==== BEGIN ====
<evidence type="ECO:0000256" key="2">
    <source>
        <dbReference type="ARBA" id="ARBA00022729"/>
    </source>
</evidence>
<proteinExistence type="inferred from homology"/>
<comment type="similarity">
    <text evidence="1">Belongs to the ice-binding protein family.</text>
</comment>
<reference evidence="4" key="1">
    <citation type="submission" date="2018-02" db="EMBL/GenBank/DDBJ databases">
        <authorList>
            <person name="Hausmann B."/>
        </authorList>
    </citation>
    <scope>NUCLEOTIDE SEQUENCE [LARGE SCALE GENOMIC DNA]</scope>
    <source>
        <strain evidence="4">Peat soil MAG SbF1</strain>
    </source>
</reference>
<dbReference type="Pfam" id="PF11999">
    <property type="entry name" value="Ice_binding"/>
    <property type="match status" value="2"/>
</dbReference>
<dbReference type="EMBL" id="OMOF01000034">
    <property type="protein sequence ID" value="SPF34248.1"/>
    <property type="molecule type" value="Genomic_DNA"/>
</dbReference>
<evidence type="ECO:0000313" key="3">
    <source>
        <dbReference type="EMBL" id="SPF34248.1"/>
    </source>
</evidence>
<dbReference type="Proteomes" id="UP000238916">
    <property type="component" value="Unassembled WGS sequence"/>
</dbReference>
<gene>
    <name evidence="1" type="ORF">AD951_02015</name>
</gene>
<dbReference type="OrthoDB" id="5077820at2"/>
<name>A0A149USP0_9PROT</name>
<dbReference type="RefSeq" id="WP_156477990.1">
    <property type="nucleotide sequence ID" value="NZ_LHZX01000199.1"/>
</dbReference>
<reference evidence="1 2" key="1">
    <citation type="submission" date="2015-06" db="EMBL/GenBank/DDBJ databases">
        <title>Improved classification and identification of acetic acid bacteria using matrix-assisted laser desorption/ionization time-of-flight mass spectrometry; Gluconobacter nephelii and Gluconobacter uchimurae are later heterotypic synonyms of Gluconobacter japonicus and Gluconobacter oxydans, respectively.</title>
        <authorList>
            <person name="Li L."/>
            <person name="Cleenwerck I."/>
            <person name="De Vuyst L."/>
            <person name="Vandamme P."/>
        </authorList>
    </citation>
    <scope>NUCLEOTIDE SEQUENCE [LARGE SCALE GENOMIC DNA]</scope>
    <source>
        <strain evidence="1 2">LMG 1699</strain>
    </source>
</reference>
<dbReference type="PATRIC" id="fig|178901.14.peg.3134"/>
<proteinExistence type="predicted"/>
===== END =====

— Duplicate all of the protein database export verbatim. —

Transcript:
<evidence type="ECO:0000256" key="2">
    <source>
        <dbReference type="ARBA" id="ARBA00022729"/>
    </source>
</evidence>
<proteinExistence type="inferred from homology"/>
<comment type="similarity">
    <text evidence="1">Belongs to the ice-binding protein family.</text>
</comment>
<reference evidence="4" key="1">
    <citation type="submission" date="2018-02" db="EMBL/GenBank/DDBJ databases">
        <authorList>
            <person name="Hausmann B."/>
        </authorList>
    </citation>
    <scope>NUCLEOTIDE SEQUENCE [LARGE SCALE GENOMIC DNA]</scope>
    <source>
        <strain evidence="4">Peat soil MAG SbF1</strain>
    </source>
</reference>
<dbReference type="Pfam" id="PF11999">
    <property type="entry name" value="Ice_binding"/>
    <property type="match status" value="2"/>
</dbReference>
<dbReference type="EMBL" id="OMOF01000034">
    <property type="protein sequence ID" value="SPF34248.1"/>
    <property type="molecule type" value="Genomic_DNA"/>
</dbReference>
<evidence type="ECO:0000313" key="3">
    <source>
        <dbReference type="EMBL" id="SPF34248.1"/>
    </source>
</evidence>
<dbReference type="Proteomes" id="UP000238916">
    <property type="component" value="Unassembled WGS sequence"/>
</dbReference>
<gene>
    <name evidence="1" type="ORF">AD951_02015</name>
</gene>
<dbReference type="OrthoDB" id="5077820at2"/>
<name>A0A149USP0_9PROT</name>
<dbReference type="RefSeq" id="WP_156477990.1">
    <property type="nucleotide sequence ID" value="NZ_LHZX01000199.1"/>
</dbReference>
<reference evidence="1 2" key="1">
    <citation type="submission" date="2015-06" db="EMBL/GenBank/DDBJ databases">
        <title>Improved classification and identification of acetic acid bacteria using matrix-assisted laser desorption/ionization time-of-flight mass spectrometry; Gluconobacter nephelii and Gluconobacter uchimurae are later heterotypic synonyms of Gluconobacter japonicus and Gluconobacter oxydans, respectively.</title>
        <authorList>
            <person name="Li L."/>
            <person name="Cleenwerck I."/>
            <person name="De Vuyst L."/>
            <person name="Vandamme P."/>
        </authorList>
    </citation>
    <scope>NUCLEOTIDE SEQUENCE [LARGE SCALE GENOMIC DNA]</scope>
    <source>
        <strain evidence="1 2">LMG 1699</strain>
    </source>
</reference>
<dbReference type="PATRIC" id="fig|178901.14.peg.3134"/>
<proteinExistence type="predicted"/>